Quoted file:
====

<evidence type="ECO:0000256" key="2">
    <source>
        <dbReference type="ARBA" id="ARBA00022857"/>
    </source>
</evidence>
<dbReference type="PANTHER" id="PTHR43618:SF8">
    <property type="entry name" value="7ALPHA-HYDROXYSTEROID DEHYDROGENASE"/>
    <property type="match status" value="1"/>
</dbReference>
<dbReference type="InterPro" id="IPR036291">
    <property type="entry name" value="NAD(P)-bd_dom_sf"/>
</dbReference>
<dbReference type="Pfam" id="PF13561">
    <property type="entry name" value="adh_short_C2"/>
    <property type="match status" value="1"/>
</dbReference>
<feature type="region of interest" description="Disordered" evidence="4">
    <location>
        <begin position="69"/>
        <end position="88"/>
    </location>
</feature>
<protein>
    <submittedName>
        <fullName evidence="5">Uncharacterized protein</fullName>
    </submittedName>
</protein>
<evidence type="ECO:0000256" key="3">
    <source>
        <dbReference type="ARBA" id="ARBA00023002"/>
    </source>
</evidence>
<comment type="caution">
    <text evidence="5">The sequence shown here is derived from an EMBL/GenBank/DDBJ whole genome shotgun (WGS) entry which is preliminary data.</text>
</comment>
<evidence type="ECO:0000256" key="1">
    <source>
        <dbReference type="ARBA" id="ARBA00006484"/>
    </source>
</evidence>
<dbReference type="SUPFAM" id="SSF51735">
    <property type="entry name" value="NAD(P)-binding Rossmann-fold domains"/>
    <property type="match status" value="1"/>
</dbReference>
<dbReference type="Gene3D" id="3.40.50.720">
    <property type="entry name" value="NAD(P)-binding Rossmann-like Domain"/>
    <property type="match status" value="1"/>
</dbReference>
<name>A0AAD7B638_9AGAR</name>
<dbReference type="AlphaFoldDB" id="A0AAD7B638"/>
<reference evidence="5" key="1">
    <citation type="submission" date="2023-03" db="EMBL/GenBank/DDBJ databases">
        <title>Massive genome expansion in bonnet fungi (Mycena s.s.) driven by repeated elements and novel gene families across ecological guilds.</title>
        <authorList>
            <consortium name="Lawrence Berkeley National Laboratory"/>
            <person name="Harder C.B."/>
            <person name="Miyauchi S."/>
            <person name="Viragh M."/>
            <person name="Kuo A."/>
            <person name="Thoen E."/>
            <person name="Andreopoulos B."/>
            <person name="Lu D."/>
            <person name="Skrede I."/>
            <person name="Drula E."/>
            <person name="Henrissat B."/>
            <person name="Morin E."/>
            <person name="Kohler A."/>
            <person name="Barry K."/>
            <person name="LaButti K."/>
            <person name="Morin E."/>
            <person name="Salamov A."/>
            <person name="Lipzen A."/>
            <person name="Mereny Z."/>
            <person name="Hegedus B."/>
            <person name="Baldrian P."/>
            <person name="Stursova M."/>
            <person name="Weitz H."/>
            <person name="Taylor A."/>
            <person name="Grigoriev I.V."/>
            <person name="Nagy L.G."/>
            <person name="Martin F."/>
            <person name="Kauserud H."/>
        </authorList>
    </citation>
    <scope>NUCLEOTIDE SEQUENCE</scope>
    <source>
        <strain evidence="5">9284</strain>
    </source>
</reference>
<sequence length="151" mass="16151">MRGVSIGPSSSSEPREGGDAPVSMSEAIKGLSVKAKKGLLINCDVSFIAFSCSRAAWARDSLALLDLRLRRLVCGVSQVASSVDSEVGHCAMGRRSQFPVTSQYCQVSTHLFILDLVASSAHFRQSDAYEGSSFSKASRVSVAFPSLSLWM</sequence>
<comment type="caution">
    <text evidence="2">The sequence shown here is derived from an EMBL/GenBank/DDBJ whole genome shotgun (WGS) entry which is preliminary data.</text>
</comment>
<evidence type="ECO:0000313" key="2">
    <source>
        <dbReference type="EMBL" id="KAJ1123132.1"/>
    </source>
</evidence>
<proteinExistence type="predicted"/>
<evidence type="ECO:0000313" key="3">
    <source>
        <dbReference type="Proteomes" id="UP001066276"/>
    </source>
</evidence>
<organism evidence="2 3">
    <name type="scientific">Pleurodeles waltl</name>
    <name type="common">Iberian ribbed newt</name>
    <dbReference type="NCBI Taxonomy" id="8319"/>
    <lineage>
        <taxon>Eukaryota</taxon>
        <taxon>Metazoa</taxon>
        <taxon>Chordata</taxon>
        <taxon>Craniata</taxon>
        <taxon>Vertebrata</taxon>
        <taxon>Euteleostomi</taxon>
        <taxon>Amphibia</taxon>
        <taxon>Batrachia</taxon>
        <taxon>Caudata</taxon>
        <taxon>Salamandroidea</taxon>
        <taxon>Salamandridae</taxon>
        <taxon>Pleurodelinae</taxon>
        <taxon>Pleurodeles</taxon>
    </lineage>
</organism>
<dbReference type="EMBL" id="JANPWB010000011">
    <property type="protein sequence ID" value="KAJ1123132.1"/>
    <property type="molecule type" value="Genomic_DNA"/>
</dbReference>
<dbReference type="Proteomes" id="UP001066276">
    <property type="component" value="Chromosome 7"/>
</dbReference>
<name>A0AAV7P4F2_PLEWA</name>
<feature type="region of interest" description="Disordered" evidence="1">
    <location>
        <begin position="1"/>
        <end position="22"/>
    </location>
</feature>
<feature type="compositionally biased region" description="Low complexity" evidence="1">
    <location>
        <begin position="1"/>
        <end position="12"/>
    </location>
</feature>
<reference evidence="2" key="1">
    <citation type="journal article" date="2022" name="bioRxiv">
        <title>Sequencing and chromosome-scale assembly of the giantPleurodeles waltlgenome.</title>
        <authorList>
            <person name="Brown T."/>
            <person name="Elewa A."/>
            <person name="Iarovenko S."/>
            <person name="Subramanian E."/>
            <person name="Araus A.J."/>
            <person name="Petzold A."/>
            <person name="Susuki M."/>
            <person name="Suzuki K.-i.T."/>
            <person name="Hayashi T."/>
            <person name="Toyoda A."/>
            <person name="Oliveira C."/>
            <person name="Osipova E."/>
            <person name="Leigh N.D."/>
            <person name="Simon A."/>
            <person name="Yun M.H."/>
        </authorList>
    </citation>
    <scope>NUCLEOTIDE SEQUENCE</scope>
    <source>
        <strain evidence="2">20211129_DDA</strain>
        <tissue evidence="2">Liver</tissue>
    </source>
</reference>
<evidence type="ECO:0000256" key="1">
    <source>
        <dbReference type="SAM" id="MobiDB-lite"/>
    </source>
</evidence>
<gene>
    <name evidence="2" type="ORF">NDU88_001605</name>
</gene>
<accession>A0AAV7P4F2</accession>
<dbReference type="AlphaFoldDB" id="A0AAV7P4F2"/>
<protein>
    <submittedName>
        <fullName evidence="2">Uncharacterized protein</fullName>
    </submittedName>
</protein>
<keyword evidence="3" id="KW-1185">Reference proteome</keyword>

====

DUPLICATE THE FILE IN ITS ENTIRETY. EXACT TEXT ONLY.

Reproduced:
<evidence type="ECO:0000256" key="2">
    <source>
        <dbReference type="ARBA" id="ARBA00022857"/>
    </source>
</evidence>
<dbReference type="PANTHER" id="PTHR43618:SF8">
    <property type="entry name" value="7ALPHA-HYDROXYSTEROID DEHYDROGENASE"/>
    <property type="match status" value="1"/>
</dbReference>
<dbReference type="InterPro" id="IPR036291">
    <property type="entry name" value="NAD(P)-bd_dom_sf"/>
</dbReference>
<dbReference type="Pfam" id="PF13561">
    <property type="entry name" value="adh_short_C2"/>
    <property type="match status" value="1"/>
</dbReference>
<feature type="region of interest" description="Disordered" evidence="4">
    <location>
        <begin position="69"/>
        <end position="88"/>
    </location>
</feature>
<protein>
    <submittedName>
        <fullName evidence="5">Uncharacterized protein</fullName>
    </submittedName>
</protein>
<evidence type="ECO:0000256" key="3">
    <source>
        <dbReference type="ARBA" id="ARBA00023002"/>
    </source>
</evidence>
<comment type="caution">
    <text evidence="5">The sequence shown here is derived from an EMBL/GenBank/DDBJ whole genome shotgun (WGS) entry which is preliminary data.</text>
</comment>
<evidence type="ECO:0000256" key="1">
    <source>
        <dbReference type="ARBA" id="ARBA00006484"/>
    </source>
</evidence>
<dbReference type="SUPFAM" id="SSF51735">
    <property type="entry name" value="NAD(P)-binding Rossmann-fold domains"/>
    <property type="match status" value="1"/>
</dbReference>
<dbReference type="Gene3D" id="3.40.50.720">
    <property type="entry name" value="NAD(P)-binding Rossmann-like Domain"/>
    <property type="match status" value="1"/>
</dbReference>
<name>A0AAD7B638_9AGAR</name>
<dbReference type="AlphaFoldDB" id="A0AAD7B638"/>
<reference evidence="5" key="1">
    <citation type="submission" date="2023-03" db="EMBL/GenBank/DDBJ databases">
        <title>Massive genome expansion in bonnet fungi (Mycena s.s.) driven by repeated elements and novel gene families across ecological guilds.</title>
        <authorList>
            <consortium name="Lawrence Berkeley National Laboratory"/>
            <person name="Harder C.B."/>
            <person name="Miyauchi S."/>
            <person name="Viragh M."/>
            <person name="Kuo A."/>
            <person name="Thoen E."/>
            <person name="Andreopoulos B."/>
            <person name="Lu D."/>
            <person name="Skrede I."/>
            <person name="Drula E."/>
            <person name="Henrissat B."/>
            <person name="Morin E."/>
            <person name="Kohler A."/>
            <person name="Barry K."/>
            <person name="LaButti K."/>
            <person name="Morin E."/>
            <person name="Salamov A."/>
            <person name="Lipzen A."/>
            <person name="Mereny Z."/>
            <person name="Hegedus B."/>
            <person name="Baldrian P."/>
            <person name="Stursova M."/>
            <person name="Weitz H."/>
            <person name="Taylor A."/>
            <person name="Grigoriev I.V."/>
            <person name="Nagy L.G."/>
            <person name="Martin F."/>
            <person name="Kauserud H."/>
        </authorList>
    </citation>
    <scope>NUCLEOTIDE SEQUENCE</scope>
    <source>
        <strain evidence="5">9284</strain>
    </source>
</reference>
<sequence length="151" mass="16151">MRGVSIGPSSSSEPREGGDAPVSMSEAIKGLSVKAKKGLLINCDVSFIAFSCSRAAWARDSLALLDLRLRRLVCGVSQVASSVDSEVGHCAMGRRSQFPVTSQYCQVSTHLFILDLVASSAHFRQSDAYEGSSFSKASRVSVAFPSLSLWM</sequence>
<comment type="caution">
    <text evidence="2">The sequence shown here is derived from an EMBL/GenBank/DDBJ whole genome shotgun (WGS) entry which is preliminary data.</text>
</comment>
<evidence type="ECO:0000313" key="2">
    <source>
        <dbReference type="EMBL" id="KAJ1123132.1"/>
    </source>
</evidence>
<proteinExistence type="predicted"/>
<evidence type="ECO:0000313" key="3">
    <source>
        <dbReference type="Proteomes" id="UP001066276"/>
    </source>
</evidence>
<organism evidence="2 3">
    <name type="scientific">Pleurodeles waltl</name>
    <name type="common">Iberian ribbed newt</name>
    <dbReference type="NCBI Taxonomy" id="8319"/>
    <lineage>
        <taxon>Eukaryota</taxon>
        <taxon>Metazoa</taxon>
        <taxon>Chordata</taxon>
        <taxon>Craniata</taxon>
        <taxon>Vertebrata</taxon>
        <taxon>Euteleostomi</taxon>
        <taxon>Amphibia</taxon>
        <taxon>Batrachia</taxon>
        <taxon>Caudata</taxon>
        <taxon>Salamandroidea</taxon>
        <taxon>Salamandridae</taxon>
        <taxon>Pleurodelinae</taxon>
        <taxon>Pleurodeles</taxon>
    </lineage>
</organism>
<dbReference type="EMBL" id="JANPWB010000011">
    <property type="protein sequence ID" value="KAJ1123132.1"/>
    <property type="molecule type" value="Genomic_DNA"/>
</dbReference>
<dbReference type="Proteomes" id="UP001066276">
    <property type="component" value="Chromosome 7"/>
</dbReference>
<name>A0AAV7P4F2_PLEWA</name>
<feature type="region of interest" description="Disordered" evidence="1">
    <location>
        <begin position="1"/>
        <end position="22"/>
    </location>
</feature>
<feature type="compositionally biased region" description="Low complexity" evidence="1">
    <location>
        <begin position="1"/>
        <end position="12"/>
    </location>
</feature>
<reference evidence="2" key="1">
    <citation type="journal article" date="2022" name="bioRxiv">
        <title>Sequencing and chromosome-scale assembly of the giantPleurodeles waltlgenome.</title>
        <authorList>
            <person name="Brown T."/>
            <person name="Elewa A."/>
            <person name="Iarovenko S."/>
            <person name="Subramanian E."/>
            <person name="Araus A.J."/>
            <person name="Petzold A."/>
            <person name="Susuki M."/>
            <person name="Suzuki K.-i.T."/>
            <person name="Hayashi T."/>
            <person name="Toyoda A."/>
            <person name="Oliveira C."/>
            <person name="Osipova E."/>
            <person name="Leigh N.D."/>
            <person name="Simon A."/>
            <person name="Yun M.H."/>
        </authorList>
    </citation>
    <scope>NUCLEOTIDE SEQUENCE</scope>
    <source>
        <strain evidence="2">20211129_DDA</strain>
        <tissue evidence="2">Liver</tissue>
    </source>
</reference>
<evidence type="ECO:0000256" key="1">
    <source>
        <dbReference type="SAM" id="MobiDB-lite"/>
    </source>
</evidence>
<gene>
    <name evidence="2" type="ORF">NDU88_001605</name>
</gene>
<accession>A0AAV7P4F2</accession>
<dbReference type="AlphaFoldDB" id="A0AAV7P4F2"/>
<protein>
    <submittedName>
        <fullName evidence="2">Uncharacterized protein</fullName>
    </submittedName>
</protein>
<keyword evidence="3" id="KW-1185">Reference proteome</keyword>